We applied a Taylor Spatial Frame (Smith & Nephew, Memphis, TN) to the femur and performed a percutaneous osteotomy with a 2-cm skin incision approximately 20 cm proximal to the physis. The frame was constructed using two rings (a 205-mm ⅔ proximal ring and a 180-mm full distal ring) and six struts. The proximal ring was fixed with three half-screws (6 mm diameter) and one smooth Ilizarov wire (1.8 mm diameter) as a half-wire. The distalring was fixed with three half-screws (6 mm diameter) and four smooth Ilizarov wires (1.8-mm diameter; one wire was used as a transfixation wire and three wires were used as half-wires). We performed the percutaneous osteotomy using a previously described method.14 The total operation time was 146 minutes and total blood loss during the operation was 100 cc. After 7 days, frame adjustments were started and performed daily, which resulted in improvement of the deformity (10° in the coronal plane, 47° in the sagittal plane, and 25° in the axial plane) and limb-length discrepancy (Fig 2) based on the total residual program. The sizes of several struts were changed during the program. Just after completion of the lengthening procedure of 51 days, two supplemental straight rods were added between the two rings (one in the anterior and the other in the posterior portion) and weightbearing was permitted. Thirty days later, the two rods were removed. Bone union was evaluated based on the radiographic findings showing enough consolidation on the anteroposterior (AP) and lateral views. Bone union was achieved after a fixation period of 132 days (Fig 3A-B). The radiographs showed a formation of normal bone in the distraction gap. No orthosis was applied. The amount of lengthening was 3.5 cm at the anterior portion of the distraction gap. Pin-tract infections sometimes occurred during distraction, and the patient had a 10°-decrease in knee flexion, but no other complications were apparent. The patient continued to take bisphosphonate orally throughout the treatment period. At the final followup 9 months after surgery, the patient reported feeling more comfortable when walking than before surgery because of improvement of the limb-length discrepancy (Fig 3C). Her low back pain was relieved, but she reported persistent mild pain in the right knee.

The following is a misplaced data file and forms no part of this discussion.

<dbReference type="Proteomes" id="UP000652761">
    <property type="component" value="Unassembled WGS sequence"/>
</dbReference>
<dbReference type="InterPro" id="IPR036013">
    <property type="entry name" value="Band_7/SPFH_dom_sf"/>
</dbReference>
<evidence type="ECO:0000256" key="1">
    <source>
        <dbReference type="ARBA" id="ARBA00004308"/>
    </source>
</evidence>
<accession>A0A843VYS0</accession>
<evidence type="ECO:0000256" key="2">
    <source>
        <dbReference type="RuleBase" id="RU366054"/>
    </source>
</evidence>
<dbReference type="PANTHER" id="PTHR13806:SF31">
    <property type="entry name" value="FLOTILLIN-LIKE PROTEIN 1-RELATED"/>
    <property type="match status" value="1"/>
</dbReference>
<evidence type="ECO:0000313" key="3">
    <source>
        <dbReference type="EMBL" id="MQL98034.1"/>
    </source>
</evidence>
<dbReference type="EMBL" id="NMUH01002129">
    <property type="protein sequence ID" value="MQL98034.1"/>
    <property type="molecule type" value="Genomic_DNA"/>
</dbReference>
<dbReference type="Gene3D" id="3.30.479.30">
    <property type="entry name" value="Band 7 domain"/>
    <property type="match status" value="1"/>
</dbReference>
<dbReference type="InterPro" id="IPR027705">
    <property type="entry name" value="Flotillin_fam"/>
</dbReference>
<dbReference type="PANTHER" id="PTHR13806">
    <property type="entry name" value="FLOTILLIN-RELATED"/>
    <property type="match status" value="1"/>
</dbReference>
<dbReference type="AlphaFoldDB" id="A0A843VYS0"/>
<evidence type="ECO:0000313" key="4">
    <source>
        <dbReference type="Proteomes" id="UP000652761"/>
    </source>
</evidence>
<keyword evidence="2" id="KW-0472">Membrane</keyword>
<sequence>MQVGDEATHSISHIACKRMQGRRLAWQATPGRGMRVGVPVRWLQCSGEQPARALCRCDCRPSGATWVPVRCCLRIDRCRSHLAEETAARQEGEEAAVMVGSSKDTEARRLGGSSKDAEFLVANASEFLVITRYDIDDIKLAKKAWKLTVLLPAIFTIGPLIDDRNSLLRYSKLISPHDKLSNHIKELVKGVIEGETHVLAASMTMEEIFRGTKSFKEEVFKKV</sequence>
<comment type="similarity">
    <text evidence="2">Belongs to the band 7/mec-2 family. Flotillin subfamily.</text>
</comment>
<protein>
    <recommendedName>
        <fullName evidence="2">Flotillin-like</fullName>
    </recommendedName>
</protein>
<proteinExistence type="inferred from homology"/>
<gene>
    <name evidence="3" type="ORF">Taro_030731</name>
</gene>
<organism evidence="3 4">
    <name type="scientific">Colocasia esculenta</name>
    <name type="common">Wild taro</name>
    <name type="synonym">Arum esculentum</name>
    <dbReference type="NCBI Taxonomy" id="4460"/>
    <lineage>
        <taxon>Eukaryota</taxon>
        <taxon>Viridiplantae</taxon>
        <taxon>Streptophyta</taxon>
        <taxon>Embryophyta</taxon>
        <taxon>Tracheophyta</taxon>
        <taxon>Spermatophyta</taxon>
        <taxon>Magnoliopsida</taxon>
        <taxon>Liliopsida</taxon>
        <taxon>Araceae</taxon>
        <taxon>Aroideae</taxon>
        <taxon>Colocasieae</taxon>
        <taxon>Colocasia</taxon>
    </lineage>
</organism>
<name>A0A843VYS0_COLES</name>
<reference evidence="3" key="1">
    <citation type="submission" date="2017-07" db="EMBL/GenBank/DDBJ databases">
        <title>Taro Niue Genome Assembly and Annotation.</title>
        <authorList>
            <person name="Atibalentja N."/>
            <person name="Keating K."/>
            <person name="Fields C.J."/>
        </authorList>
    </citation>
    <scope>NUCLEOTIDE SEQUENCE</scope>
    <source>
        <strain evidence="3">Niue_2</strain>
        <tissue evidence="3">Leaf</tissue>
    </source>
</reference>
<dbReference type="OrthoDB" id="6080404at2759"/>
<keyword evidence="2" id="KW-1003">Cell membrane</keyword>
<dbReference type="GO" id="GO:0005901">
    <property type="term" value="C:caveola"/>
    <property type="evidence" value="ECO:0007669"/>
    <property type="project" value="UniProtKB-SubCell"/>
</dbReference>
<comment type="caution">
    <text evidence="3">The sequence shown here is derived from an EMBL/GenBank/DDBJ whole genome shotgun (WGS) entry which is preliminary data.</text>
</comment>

Fig 2A
Fig 2A:
B. (A) An AP radiograph of the right distal femur taken at the end of the distraction phase shows 3.0-cm distraction gap (arrow). (B) A lateral radiograph of the right distal femur taken at end of the distraction phase shows correction of the 47°-procurvatum deformity. The white arrow is pointing to the distraction gap.
Fig 3A
Fig 3A:
C. (A) An AP radiograph of the right lower limb was obtained 3 months after frame removal. The radiograph shows bony union and improvement of the limb-length discrepancy. (B) A lateral radiograph of the right femur taken 3 month after frame removal shows correction of the deformity and consolidation of the lengthened callus (arrow). (C) A frontal view of the patient taken at the final followup shows improvement of the limb-length discrepancy and deformity.


Using distraction osteogenesis, we reconstructed a complex and severe deformity with shortening of the affected femur anticipating a future arthroplasty in the adjacent joint. After surgery, her discomfort with gait decreased. The pain in her joint also was less, but not eliminated. If this patient becomes a candidate for an arthroplasty in the future, correction of the deformity will make it easier to insert an intramedullary guide, possibly preventing prosthetic malposition and early prosthetic failure. Additionally, the limb-length discrepancy was normalized by distraction osteogenesis, leading to improvement of gait disturbance and low back pain.